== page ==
• http://julieunplugged.blogspot.com/ Julie

    Ranger, thanks for the dialog.
    Yes, of course I know that people have dreams and question their original assumptions of their religions in order to eventually come to Christ. I led my first Moroccan to Christ on this very basis. And at the time, it so moved me and caused me to hope that this was in fact one way God would reach out to those who had been raised in such a deliberately Muslim context.
    But I’m talking numbers now. For instance, the sheer volume of Chinese who are not Christians, who are unlikely to ever be Christians, versus the few who have dreams or who challenge their original faith context (few can even be thousands in China and not even touch the percentage of Chinese who are still bound to hell, according to a literalist soteriology of who goes to heaven and hell).
    My deconstruction of Christianity is very different from the idea that someone would question every aspect of his or her worldview and culture and adopt a foreign one.
    For instance, look at it this way. What would it take for an American raised in the Southern Baptist tradition, weekly church, living in Texas to become Hare Krishna or Hindu or even Muslim (which at least has some overlap with the Judeo-Christian tradition) solely through dreams or critical evaluation of their own faith? It just doesn’t happen often enough to make sense of the literal billions who “should be bound for or in” hell based on the idea that Christians go to heaven and non-Christians don’t.
    And of course then I have to ask why such extraordinary insight must be had in China or Yemen whereas for most western Christians, Christianity is still the cultural norm for religious faith. (I know someone will say it’s harder to come to true faith when Christianity is the norm… but numerically and historically, that’s just not the case.)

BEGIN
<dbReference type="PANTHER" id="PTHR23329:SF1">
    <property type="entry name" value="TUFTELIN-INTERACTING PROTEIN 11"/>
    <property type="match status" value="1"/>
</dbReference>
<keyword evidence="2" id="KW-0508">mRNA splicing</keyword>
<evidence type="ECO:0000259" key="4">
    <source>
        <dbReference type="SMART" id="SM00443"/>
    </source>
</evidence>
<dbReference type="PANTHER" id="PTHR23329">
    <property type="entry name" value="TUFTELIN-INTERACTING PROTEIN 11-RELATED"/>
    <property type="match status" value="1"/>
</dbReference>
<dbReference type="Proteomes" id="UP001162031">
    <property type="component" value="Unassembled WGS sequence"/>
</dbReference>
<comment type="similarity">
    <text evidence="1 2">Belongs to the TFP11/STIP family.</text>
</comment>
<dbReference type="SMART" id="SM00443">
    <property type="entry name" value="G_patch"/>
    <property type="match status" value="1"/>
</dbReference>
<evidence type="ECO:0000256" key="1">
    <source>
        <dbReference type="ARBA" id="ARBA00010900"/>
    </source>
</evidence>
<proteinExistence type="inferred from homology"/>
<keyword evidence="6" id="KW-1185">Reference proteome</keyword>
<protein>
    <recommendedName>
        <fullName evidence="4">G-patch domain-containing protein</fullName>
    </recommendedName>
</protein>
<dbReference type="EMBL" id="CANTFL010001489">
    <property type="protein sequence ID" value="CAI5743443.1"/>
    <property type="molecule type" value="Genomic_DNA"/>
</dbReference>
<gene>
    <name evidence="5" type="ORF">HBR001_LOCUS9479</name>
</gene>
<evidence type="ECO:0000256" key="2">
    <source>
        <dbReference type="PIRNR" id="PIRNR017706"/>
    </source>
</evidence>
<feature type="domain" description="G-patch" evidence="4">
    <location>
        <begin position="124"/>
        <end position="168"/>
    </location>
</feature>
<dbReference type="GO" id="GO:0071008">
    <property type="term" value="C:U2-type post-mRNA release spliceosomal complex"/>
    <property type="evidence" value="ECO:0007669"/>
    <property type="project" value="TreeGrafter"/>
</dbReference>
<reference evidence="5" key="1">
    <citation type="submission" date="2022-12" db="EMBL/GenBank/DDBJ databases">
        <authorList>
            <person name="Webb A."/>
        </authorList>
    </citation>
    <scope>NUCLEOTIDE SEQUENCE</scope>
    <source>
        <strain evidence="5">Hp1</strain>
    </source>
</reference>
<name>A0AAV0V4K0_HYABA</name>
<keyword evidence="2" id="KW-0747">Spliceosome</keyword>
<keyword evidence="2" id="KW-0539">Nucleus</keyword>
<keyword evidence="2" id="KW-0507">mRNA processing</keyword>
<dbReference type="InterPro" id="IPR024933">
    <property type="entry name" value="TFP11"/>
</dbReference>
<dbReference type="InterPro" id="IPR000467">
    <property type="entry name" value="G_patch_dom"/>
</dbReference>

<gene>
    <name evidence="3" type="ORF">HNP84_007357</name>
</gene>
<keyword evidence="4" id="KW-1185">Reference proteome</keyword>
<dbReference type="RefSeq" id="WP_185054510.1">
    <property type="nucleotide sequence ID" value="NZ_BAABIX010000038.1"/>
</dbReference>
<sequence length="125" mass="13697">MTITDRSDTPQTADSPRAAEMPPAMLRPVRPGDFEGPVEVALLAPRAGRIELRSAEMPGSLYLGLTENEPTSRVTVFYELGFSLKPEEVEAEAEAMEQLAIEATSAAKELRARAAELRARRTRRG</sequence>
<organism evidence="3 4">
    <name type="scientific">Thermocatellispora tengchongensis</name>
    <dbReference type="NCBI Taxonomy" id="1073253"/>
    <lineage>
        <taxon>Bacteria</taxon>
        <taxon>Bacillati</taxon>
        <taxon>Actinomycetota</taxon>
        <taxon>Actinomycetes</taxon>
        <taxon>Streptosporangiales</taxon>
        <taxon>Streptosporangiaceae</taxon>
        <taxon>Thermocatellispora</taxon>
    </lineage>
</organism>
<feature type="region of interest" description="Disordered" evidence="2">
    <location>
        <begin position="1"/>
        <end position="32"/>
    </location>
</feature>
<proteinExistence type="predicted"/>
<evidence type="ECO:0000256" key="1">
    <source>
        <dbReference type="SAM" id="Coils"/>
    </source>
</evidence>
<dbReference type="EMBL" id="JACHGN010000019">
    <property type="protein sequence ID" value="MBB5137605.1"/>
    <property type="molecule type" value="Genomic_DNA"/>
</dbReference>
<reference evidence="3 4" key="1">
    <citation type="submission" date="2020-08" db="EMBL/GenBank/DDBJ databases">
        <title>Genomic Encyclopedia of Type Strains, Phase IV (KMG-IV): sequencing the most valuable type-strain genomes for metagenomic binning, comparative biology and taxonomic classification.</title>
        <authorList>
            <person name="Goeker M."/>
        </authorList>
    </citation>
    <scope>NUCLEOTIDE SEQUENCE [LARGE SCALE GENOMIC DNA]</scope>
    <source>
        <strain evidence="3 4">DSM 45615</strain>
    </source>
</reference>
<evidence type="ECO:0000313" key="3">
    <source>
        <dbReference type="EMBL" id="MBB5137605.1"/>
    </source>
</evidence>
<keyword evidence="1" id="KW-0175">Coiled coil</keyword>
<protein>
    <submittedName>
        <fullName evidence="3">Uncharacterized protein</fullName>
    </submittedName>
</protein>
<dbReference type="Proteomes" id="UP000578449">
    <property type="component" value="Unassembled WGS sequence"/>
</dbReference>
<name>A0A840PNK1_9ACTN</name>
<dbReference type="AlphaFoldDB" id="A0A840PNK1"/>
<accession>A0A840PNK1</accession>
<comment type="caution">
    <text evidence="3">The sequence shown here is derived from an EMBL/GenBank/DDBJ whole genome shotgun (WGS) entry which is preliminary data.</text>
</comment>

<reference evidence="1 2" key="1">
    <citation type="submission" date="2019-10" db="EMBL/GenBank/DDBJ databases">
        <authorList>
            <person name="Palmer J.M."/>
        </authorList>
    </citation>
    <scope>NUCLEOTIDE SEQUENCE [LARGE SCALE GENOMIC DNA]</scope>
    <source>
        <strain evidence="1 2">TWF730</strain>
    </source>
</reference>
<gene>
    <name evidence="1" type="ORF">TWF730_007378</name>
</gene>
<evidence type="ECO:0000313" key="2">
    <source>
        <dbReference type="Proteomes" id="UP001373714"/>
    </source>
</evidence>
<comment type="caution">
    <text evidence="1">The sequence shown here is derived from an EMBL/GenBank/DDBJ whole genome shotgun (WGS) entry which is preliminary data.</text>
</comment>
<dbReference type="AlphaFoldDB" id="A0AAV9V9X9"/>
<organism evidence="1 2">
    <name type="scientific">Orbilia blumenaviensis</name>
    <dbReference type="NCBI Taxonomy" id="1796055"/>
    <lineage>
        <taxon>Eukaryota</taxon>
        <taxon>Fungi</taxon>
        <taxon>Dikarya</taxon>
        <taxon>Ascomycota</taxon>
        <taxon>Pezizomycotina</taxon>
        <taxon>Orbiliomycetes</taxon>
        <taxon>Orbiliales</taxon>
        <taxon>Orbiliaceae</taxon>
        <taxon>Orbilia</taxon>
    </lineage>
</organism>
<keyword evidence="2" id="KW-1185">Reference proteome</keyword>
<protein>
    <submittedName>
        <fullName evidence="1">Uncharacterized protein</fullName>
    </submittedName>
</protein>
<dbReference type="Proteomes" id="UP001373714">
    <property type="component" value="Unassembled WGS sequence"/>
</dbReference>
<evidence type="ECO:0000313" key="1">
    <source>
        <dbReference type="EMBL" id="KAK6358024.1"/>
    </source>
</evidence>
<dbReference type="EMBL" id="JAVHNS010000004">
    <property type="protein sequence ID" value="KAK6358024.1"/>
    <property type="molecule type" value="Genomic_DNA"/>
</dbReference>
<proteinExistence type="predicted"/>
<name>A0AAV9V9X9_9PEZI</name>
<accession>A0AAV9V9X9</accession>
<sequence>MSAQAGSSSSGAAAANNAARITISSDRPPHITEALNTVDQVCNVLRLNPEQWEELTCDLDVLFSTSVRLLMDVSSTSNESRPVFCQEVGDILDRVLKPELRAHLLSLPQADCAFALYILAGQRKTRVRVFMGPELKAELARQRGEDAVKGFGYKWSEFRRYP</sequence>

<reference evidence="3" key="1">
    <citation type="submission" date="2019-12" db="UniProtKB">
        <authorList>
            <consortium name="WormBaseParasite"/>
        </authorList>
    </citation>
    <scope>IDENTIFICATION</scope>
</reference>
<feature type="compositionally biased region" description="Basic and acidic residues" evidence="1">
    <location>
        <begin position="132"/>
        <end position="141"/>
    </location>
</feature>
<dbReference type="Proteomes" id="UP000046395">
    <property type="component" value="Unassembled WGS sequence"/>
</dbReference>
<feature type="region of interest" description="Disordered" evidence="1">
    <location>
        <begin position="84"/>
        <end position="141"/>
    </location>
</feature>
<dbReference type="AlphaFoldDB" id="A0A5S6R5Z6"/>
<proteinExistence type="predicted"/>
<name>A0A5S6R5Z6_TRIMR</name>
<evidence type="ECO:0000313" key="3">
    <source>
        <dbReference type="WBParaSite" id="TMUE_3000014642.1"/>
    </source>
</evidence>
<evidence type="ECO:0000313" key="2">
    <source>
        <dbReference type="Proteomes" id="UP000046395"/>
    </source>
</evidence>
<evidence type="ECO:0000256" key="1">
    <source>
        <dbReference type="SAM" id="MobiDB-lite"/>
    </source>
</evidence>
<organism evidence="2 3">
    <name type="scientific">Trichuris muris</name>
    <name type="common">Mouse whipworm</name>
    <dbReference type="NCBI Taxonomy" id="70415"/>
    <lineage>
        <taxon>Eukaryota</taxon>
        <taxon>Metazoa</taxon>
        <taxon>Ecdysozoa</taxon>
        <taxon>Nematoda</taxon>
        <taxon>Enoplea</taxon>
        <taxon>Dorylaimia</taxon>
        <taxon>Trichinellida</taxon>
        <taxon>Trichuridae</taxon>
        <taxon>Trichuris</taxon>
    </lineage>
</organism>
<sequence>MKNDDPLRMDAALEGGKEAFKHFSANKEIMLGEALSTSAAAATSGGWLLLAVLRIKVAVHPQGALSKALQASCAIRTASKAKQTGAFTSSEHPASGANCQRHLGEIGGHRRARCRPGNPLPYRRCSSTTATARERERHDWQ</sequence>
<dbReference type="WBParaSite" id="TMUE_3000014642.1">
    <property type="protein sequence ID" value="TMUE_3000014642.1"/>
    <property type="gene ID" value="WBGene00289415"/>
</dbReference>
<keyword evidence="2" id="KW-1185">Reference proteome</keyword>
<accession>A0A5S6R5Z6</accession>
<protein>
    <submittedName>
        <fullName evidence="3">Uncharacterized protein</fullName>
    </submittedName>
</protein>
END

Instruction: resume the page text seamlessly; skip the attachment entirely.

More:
Finally, what disturbed me more than anything was the image of God that emerges from a doctrine that makes faith so difficult (uneven) to obtain (whether due to the apathy of Christians who are not motivated to become missionaries to, for instance, the billion Muslims in the world or their neighbors down the street, or through the erratic distribution of the Gospel throughout history).
    If we say that God saves most or has his own rubric for faith and access to heaven, then we have gutted the traditional understanding of missions and evangelism too. (Which is fine with me today) But I find it hard to listen to justifications for this system of salvation when the ones defending it seem unmoved by the plight of those literally destined for hell…. right now.
    And yes, I enjoy reading your experiences and how you write about them too. So thanks for asking.
    Julie

  • http://mikerucker.wordpress.com mike rucker

    julie (12, 13) pretty much told my story as well. hell is very much a sore spot with me.
    i came pretty close to being a complete basket case wrestling my head out of the fiery hell paradigm it grew up in. obviously, if people were going to die today and begin eternal torment in flames, there is nothing i could do that could possibly be more important than getting people saved. how could anything have meaning but a 24×7 existence of pleading with friends, family, even strangers to make their choice for their ‘eternal destiny’ now – they could die this very day! – especially here in atlanta traffic…
    i started a little crusade a couple of years back writing all the pastors in my part of the county asking them to stop preaching this nonsense (i think i used a little more colorful word than ‘nonsense’, but this is a public forum here…). of course i got the expected response. i think pastors who teach it should be arrested and put in jail – period. it is as much an example of verbal and mental abuse as anything is, and its long-term effects are very significant and mostly unknown. no church should be allowed to teach small children that their friends will burn in hell forever if they don’t know Jesus.
    this is absolutely insane, and the church should renounce this doctrine.
    my comments on the chapter are here if you want to read more. i doubt you do.
    other than that, i’m pretty neutral on the subject…
    mike rucker
    fairburn, georgia, usa
    mikerucker.wordpress.com

  • Brad Cooper

    Ranger (#17),
    Thanks for your insights. I especially appreciate the following comments:
    “My experience is that I meet people like this all of the time. I’m not sure what country you lived in, but in Yemen it was very common for people after finding out we were Christians to tell my family (who were not missionaries by any means) about dreams they had about the Christian God, or Isa, etc. Some simply went back to living life in Islam, but some sought out answers and started following Jesus secretly.